To address the need for a self consistent data driven representative fibre map and the corresponding uncertainty quantification, we develop a biatrial fibre atlas constructed as an average of the high-resolution DTMRI dataset of Pashakhanloo et al.29 We first project the fibres for each of the endocardial and epicardial left and right atrial surfaces onto a local coordinate system. We then construct mean left and right atrial endocardial and epicardial fibre fields and evaluate the local standard deviation of the fibre orientations. We compare simulated local activation time maps for each of the meshes with each of the individual fibre fields or the mean field. We also simulate atrial fibrillation (AF) across the different combinations of anatomy and fibre field and compare arrhythmia properties to the patient specific fibre field simulations. Finally, we use the activation time maps and arrhythmia simulation results to determine which of the fibre fields is most representative of the patient-specific fibre fields, and to propose a fibre atlas for personalising fibres in patient specific models.

Materials and Methods

We initially describe the segmentation and meshing steps used to construct left and right atrial endocardial and epicardial meshes with fibre fields for each of the ex-vivo DTMRI datasets (“Data Modalities” and “Segmentation, Meshing and Fibre Assignment” sections). We further develop our atrial coordinate system to fix the locations of the pulmonary veins, vena cava and appendages at positions in the coordinate system corresponding to the average location across the anatomies to minimise the average distortion (“Atrial Coordinates” section). We use the atrial coordinate system to transfer fibre fields between atrial geometries and register all fibres to a single mesh to calculate a mean fibre field with uncertainty (“Fibre Mapping and Calculating Mean Fibre Fields” section), which is visualised using a streamline based approach (“Fibre Visualisation” section). Finally we describe the methodologies used for simulating local activation time maps ("Local Activation Time Simulations" section) and arrhythmia simulations (“Arrhythmia Simulations” section). The main steps in this methodology are shown in the schematic in Fig. 1. Data corresponding to the endocardial and epicardial surface meshes, their fibre fields and the average fibre fields are available online (https://doi.org/10.5281/zenodo.3764917 and https://doi.org/10.18742/RDM01-596).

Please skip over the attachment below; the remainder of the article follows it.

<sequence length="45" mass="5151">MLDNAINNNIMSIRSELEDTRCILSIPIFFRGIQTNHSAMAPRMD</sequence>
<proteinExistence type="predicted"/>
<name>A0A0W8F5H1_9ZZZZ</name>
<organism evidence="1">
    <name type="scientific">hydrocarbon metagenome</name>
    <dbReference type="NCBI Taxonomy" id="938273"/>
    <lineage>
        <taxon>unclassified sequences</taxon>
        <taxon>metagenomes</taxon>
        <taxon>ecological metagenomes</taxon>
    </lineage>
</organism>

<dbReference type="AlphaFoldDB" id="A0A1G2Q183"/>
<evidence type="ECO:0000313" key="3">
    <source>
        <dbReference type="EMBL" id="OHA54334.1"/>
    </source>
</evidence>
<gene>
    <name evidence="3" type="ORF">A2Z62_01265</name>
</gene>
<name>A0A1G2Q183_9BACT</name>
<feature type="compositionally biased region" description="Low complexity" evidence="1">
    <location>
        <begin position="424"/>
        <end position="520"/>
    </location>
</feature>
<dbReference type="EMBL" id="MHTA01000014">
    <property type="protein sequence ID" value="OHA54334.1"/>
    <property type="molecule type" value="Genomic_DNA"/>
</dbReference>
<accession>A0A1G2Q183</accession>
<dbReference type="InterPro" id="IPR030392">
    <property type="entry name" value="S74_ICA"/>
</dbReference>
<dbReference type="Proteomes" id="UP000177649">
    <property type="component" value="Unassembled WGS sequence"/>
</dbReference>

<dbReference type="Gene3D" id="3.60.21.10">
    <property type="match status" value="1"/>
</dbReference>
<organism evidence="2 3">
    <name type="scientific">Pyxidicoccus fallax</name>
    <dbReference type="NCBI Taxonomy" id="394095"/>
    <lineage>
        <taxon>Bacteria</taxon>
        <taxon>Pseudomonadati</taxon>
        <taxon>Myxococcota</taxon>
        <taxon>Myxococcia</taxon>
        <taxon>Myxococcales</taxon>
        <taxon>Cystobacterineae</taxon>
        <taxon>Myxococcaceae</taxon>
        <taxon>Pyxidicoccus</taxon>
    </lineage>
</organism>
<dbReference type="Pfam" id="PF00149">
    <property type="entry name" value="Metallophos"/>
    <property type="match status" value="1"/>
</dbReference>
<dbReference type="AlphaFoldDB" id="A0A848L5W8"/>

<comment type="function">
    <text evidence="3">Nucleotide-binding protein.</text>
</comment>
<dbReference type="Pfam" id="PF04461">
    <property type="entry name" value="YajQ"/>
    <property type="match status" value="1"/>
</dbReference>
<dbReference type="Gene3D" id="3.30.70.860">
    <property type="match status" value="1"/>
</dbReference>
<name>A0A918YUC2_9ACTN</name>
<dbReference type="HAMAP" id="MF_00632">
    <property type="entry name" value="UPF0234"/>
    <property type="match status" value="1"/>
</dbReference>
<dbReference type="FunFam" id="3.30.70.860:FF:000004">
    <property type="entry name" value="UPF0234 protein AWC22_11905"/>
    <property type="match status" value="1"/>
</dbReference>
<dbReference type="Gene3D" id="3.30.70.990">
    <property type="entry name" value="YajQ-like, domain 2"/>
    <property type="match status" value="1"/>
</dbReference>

Figure 1
figure 1

Atlas from DTMRI data. (a) MRI data were segmented to give the LA blood pool (red), the LA wall (green), the RA blood pool (blue) and the RA wall (yellow). (b) The left and right endocardial and epicardial surfaces were meshed. (c) DTMRI fibres were extracted for each of the LA and RA. (d) Atrial coordinates were calculated (shown here for the LA) and used to express each atrium in a 2D coordinate system. (e) Fibres were expressed in the UAC basis, with a UAC fibre angle. (f) Fibre fields from each of the left or right atrial endocardial or epicardial shells were registered to a common shell using UAC and an average fibre field was calculated. (g) Simulations were run to evaluate the effects of fibre field on activation time maps (examples shown here correspond to the fibre fields in (e) and (f).

Data Modalities

All DTMRI data used here are from the study of Pashakhanloo et al. in which human hearts were procured through the National Disease Research Interchange (Philadelphia, PA).29 We used seven out of eight biatrial datasets from Pashakhanloo et al.29 because for one of the atria we were unable to achieve a segmentation that could be used for calculation of the universal atrial coordinates used for registration. Biatrial anatomies were obtained from non-diffusion weighted images (b0), together with DTMRI images reconstructed to \(0.4\,\text {mm}\times 0.4\,\text {mm}\times 0.4\,\text {mm}\) for assigning fibre fields to the atrial meshes.

Segmentation, Meshing and Fibre Assignment